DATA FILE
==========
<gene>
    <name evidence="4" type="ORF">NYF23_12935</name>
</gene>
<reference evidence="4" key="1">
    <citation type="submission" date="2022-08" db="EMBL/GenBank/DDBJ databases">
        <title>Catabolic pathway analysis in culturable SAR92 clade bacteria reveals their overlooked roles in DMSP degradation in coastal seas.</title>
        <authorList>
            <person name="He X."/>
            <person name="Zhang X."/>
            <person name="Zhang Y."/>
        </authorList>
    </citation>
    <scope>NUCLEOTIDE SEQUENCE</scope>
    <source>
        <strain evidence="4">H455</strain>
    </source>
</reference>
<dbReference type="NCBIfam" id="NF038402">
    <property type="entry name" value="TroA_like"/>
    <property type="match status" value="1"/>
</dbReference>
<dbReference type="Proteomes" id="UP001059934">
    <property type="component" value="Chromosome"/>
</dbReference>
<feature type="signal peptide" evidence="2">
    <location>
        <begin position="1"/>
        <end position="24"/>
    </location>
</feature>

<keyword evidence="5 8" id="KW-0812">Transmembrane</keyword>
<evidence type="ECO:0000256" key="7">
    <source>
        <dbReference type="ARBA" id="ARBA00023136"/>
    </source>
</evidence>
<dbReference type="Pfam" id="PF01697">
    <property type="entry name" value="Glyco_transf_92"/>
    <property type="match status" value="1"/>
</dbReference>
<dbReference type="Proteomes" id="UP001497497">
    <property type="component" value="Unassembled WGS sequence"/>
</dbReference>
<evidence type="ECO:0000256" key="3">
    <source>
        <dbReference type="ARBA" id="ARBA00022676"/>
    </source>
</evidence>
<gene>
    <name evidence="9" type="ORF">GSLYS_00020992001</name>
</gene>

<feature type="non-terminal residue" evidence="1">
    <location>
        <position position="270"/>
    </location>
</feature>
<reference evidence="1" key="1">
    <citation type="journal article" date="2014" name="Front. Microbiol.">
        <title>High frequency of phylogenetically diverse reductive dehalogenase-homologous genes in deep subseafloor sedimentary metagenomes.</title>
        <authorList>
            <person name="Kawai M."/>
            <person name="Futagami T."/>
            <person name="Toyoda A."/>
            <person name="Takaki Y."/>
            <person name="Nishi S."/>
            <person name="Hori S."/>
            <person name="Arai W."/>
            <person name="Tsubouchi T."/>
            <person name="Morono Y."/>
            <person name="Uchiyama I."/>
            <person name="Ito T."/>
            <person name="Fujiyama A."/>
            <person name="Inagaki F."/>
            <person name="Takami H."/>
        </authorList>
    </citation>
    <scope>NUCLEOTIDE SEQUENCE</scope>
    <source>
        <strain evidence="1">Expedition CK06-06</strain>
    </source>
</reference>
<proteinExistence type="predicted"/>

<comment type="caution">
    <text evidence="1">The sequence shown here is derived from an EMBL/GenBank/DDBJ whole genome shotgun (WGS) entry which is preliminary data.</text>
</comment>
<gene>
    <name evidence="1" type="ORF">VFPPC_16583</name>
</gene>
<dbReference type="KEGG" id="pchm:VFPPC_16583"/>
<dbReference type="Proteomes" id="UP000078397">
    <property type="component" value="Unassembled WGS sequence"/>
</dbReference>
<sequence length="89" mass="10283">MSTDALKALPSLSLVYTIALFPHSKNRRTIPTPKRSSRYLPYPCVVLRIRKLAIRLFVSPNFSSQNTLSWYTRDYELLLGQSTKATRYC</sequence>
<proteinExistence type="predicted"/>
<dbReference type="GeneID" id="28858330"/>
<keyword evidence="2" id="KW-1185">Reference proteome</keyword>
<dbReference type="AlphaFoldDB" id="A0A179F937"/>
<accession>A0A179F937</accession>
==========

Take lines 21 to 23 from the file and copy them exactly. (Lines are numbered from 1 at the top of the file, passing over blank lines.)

</dbReference>
<dbReference type="Proteomes" id="UP001059934">
    <property type="component" value="Chromosome"/>